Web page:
I began Saturday, April 30, 2022, with five devotional books. One a small, aqua blue diary titled “One Line a Day: a five-year memory book.”
An anniversary gift from our youngest daughter, I reviewed my five entries from 2015 through 2019. A rough year for the Underwood family, I wrote one word, “haircut,” for April 30 in 2015. We lost my husband’s twin brother and his mother that year. My remarkable friend Martha also left us.
Thankfully, the influence of “The Diary of Anne Frank” remained steadfast. I eventually returned to my diary January 7, 2016, determined to legibly write what mattered most that day on the six lines provided. I completed the diary December 31, 2019, and revisit five years of memories each morning.
Six years to date, also a Saturday, I read the following entry: “Kim, Mary Ellen, Erna, and I removed the felt weed-cloth and lavender from the south plot. Step by step, we transform the land, return it to native grasses.”
I’m fond of that drizzly day in the field. Our complaints and laughter about April’s mercurial weather. Chilled to the bone, knees caked in mud, we retreated to the kitchen for lunch and hot tea and removed our wet clothes.
What a pretty sight, lunching in long johns and tights! It’s possible to forget such whereabouts and companions if my baby of three hadn’t chosen “One Line A Day” for my gift.
She knows I’ve kept a personal journal since her first day in kindergarten—one occupation within three uninterrupted hours. Not to be confused with my five-year diary, my journal’s content is primarily soul-searching, prayer, and worship. Therefore, I could use another five-year diary to record the outstanding to ridiculous events of the day.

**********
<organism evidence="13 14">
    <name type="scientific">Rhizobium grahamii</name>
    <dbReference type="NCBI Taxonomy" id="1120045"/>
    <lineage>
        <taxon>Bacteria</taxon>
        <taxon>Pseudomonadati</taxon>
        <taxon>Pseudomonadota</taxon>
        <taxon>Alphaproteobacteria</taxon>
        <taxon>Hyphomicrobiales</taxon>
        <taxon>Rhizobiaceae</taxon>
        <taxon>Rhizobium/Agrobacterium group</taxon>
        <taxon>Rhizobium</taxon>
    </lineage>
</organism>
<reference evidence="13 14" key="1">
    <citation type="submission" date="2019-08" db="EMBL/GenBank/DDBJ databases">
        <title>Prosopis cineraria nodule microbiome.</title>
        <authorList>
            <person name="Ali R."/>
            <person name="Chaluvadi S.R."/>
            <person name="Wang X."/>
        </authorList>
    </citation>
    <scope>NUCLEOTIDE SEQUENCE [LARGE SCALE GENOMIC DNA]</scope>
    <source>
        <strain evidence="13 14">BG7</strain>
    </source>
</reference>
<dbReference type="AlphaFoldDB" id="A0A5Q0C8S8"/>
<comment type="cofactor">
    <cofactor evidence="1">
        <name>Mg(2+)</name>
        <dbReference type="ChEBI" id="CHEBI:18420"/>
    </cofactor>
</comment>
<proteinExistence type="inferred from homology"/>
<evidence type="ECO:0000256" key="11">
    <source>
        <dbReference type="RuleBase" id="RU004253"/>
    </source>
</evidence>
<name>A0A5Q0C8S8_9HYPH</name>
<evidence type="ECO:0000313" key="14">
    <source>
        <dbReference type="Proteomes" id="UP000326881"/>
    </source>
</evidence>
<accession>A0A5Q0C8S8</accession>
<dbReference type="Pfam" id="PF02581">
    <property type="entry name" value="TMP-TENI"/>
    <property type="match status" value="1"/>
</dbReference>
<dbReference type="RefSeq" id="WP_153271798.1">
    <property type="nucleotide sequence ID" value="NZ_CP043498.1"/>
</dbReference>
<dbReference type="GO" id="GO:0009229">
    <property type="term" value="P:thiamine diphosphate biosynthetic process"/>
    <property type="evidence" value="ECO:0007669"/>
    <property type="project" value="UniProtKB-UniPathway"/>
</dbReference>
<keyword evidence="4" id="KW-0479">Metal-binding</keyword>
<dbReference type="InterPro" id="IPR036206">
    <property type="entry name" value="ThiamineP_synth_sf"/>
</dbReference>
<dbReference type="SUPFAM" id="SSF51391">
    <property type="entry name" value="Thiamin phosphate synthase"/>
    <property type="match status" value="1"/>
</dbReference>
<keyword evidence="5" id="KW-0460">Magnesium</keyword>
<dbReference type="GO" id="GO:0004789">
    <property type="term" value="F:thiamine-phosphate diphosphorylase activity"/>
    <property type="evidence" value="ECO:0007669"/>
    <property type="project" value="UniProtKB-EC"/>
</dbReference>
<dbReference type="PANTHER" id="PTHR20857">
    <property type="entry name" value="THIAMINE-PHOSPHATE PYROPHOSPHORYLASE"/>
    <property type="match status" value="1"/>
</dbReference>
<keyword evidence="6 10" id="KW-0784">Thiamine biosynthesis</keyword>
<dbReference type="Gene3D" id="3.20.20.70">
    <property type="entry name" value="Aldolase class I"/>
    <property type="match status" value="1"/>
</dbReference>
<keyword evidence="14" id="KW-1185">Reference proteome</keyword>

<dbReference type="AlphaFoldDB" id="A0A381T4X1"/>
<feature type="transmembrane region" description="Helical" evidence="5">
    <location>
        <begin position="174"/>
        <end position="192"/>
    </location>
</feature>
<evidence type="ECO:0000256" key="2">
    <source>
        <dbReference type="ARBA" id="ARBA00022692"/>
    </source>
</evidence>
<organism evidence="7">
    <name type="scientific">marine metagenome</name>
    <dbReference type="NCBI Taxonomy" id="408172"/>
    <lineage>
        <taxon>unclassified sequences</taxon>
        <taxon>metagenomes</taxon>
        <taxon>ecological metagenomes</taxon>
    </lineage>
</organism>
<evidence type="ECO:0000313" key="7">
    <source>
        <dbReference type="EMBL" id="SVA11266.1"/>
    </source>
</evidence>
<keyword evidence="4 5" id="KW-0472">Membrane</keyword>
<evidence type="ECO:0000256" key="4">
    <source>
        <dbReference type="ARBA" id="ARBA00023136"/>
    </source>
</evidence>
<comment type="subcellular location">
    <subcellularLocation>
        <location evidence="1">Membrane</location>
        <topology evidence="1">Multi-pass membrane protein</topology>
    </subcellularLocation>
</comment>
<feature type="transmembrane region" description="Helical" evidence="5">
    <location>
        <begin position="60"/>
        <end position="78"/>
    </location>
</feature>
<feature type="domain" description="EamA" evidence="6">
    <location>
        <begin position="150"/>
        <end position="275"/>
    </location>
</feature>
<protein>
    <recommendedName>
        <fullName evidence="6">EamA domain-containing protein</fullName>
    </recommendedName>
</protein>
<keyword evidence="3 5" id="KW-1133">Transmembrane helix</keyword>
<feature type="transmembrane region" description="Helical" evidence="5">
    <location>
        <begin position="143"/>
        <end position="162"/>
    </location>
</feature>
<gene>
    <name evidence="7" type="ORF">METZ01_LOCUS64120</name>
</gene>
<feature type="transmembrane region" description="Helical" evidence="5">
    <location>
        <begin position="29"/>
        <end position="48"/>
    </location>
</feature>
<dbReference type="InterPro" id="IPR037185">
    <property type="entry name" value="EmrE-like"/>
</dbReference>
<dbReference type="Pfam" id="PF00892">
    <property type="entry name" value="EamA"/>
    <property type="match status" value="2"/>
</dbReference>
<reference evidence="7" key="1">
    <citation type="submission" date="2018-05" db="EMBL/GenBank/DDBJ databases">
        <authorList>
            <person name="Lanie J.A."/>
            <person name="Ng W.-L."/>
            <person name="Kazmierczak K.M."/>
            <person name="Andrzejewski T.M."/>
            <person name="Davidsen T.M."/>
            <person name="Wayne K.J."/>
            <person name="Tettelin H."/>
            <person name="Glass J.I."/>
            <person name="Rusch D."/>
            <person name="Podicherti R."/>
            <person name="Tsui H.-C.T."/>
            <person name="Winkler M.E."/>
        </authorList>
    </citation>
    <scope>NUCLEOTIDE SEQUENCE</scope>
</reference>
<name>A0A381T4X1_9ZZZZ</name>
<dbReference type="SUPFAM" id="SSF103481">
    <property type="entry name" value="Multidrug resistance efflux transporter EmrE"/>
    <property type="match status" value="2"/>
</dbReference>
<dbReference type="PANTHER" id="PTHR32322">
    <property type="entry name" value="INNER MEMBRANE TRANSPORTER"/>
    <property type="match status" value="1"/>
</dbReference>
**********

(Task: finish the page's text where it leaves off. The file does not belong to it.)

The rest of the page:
For example, my grand-dog Lily disappeared while I weeded gardens this afternoon. She soon showed up with the carcass of a dead hen I’d buried weeks ago in tall grasses. Apparently not deep enough for her sniffing nose.
I chased Lily, feathers and bones clenched in her jaws, and at last capitulated. The black lab consumed her prize all but the feathers and gizzard.
Considering God’s grace within our often hostile human condition, I see Anne Frank’s diary becoming more relevant to my household, and to the world.
As her diary revealed after her death, her record of daily life preserved her true story. Her family’s history. From Miss Frank’s words, we learn her inner conflicts as a teenager while in hiding with her family from the Nazi Gestapo in Amsterdam.
Dear Reader, her story reminds me to speak encouragement to the fearful, risk serving the needy. Love my family, friends, and enemies. Give thanks for my land and food. Listen to the robin’s song and the hen’s cackle. Look upon the bloodroot and primrose blooms with gratitude.
While I may, write and read about the mysteries of God’s grace.
Contact Iris at email@example.com.